VBS Mutual Bank has been placed under curatorship.
South African Reserve Bank (SARB) Governor Lesetja Kganyago announced this late on Sunday afternoon at a media briefing in Pretoria.
The bank came under the public spotlight in September 2016 after it gave former president Jacob Zuma a loan to repay R7.8-million as ordered by the Constitutional Court for non-security upgrades at his private Nkandla homestead.
Kganyago said the impression that SARB was punishing the bank for being black-owned or lending money to Zuma was “simply wrong”.
“We do not get involved in the relationship between a bank and its clients‚” a visibly annoyed Kganyago said.
“The colour of money is red‚ it’s green‚ it’s yellow‚ it’s blue. If you apply for a banking licence and you are taking deposits‚ you will be supervised in terms of the Banks Act irrespective of who owns you.”
Kganyago said VBS had had “increasing liquidity challenges” over the past 18 months‚ because the board of directors and executive management had failed to manage its “rapid” growth.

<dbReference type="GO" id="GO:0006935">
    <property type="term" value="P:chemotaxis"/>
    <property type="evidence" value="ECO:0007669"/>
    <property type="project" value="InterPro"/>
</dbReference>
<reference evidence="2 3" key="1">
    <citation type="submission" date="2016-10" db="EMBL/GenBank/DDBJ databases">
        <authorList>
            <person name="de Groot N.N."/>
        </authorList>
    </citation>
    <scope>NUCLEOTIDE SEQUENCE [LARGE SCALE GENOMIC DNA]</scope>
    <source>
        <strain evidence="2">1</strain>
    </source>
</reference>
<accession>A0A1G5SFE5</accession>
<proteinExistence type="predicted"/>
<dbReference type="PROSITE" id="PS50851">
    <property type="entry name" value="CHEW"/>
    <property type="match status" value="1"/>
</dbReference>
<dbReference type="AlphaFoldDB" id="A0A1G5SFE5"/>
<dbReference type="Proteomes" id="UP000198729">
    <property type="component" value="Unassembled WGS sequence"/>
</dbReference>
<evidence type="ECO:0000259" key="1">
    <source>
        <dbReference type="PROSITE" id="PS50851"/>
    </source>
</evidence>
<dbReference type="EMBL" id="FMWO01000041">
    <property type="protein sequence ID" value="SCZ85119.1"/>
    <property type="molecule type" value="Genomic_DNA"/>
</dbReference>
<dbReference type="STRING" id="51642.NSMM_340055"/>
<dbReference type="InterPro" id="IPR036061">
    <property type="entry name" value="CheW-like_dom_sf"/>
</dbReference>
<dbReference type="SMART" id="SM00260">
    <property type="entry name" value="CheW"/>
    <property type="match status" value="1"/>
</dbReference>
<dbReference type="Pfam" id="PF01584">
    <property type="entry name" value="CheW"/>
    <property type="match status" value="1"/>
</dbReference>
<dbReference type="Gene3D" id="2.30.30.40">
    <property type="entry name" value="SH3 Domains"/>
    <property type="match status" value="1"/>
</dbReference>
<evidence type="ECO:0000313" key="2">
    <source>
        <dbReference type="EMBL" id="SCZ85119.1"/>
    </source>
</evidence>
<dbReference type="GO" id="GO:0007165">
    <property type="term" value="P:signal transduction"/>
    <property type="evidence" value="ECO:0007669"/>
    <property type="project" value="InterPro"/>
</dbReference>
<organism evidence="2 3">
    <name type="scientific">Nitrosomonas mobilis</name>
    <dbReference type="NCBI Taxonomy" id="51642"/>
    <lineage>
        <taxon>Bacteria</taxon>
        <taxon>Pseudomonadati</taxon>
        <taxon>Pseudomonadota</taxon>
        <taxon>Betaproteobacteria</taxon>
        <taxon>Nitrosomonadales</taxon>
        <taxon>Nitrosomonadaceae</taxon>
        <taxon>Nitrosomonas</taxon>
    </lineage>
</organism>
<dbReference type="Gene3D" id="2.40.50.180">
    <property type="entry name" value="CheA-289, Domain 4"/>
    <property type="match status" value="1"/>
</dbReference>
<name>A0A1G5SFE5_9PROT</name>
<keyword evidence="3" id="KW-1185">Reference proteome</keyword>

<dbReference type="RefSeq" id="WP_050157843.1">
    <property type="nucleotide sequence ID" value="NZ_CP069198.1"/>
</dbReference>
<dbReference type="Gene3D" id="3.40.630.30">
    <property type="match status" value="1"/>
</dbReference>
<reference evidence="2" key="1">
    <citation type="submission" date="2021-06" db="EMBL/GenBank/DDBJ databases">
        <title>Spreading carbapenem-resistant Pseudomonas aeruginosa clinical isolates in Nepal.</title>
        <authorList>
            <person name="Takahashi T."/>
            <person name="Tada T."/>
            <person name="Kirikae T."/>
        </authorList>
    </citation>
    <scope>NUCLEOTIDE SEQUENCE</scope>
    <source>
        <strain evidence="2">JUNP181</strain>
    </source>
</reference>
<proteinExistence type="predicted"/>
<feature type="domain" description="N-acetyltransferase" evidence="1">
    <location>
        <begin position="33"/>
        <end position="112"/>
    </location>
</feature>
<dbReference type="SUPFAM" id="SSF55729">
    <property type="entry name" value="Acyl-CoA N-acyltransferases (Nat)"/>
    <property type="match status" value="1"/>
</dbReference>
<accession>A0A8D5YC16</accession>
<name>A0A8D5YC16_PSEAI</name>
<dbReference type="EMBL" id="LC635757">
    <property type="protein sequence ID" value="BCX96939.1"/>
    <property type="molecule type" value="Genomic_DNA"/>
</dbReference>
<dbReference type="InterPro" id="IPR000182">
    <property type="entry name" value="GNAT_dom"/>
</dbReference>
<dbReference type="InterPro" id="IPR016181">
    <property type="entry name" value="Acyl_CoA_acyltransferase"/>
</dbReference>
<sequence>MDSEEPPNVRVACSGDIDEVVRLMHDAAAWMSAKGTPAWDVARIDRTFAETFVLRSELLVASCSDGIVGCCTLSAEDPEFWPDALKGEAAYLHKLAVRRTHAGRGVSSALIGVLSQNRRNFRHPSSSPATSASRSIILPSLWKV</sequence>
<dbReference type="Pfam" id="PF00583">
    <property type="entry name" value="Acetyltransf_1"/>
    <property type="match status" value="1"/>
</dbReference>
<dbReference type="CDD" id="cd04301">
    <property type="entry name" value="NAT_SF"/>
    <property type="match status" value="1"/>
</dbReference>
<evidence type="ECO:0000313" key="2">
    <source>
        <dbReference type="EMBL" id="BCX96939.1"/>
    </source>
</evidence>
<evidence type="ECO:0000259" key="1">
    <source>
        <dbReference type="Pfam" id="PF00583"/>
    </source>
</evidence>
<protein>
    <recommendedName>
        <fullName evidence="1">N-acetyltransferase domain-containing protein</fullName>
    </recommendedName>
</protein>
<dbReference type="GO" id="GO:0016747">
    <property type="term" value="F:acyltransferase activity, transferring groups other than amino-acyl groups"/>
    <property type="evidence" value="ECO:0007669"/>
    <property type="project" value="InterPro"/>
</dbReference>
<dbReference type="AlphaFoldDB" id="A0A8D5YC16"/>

He said increasing deposits from municipalities grew the bank. He said the problems were “exacerbated by the termination of other sizeable deposits and the inability to source sufficient funding timeously”.
“It was highly risky for VBS to take sizeable municipal deposits that were short-term and lend them out long-term.”
Kganyago said all deposits under R50‚000 were guaranteed.
“VBS will remain open for business. The curator will ensure that all loans are collected as part of a normal collection process‚ but also‚ importantly‚ that lending and transactional banking continues.”
Kganyago said power of the board and executive management had been moved to the curator.
“The SARB wishes to assure the public that the South African banking system remains safe‚ sound and adequately capitalised.”
Kganyago said VBS only applied for a full commercial banking license last week.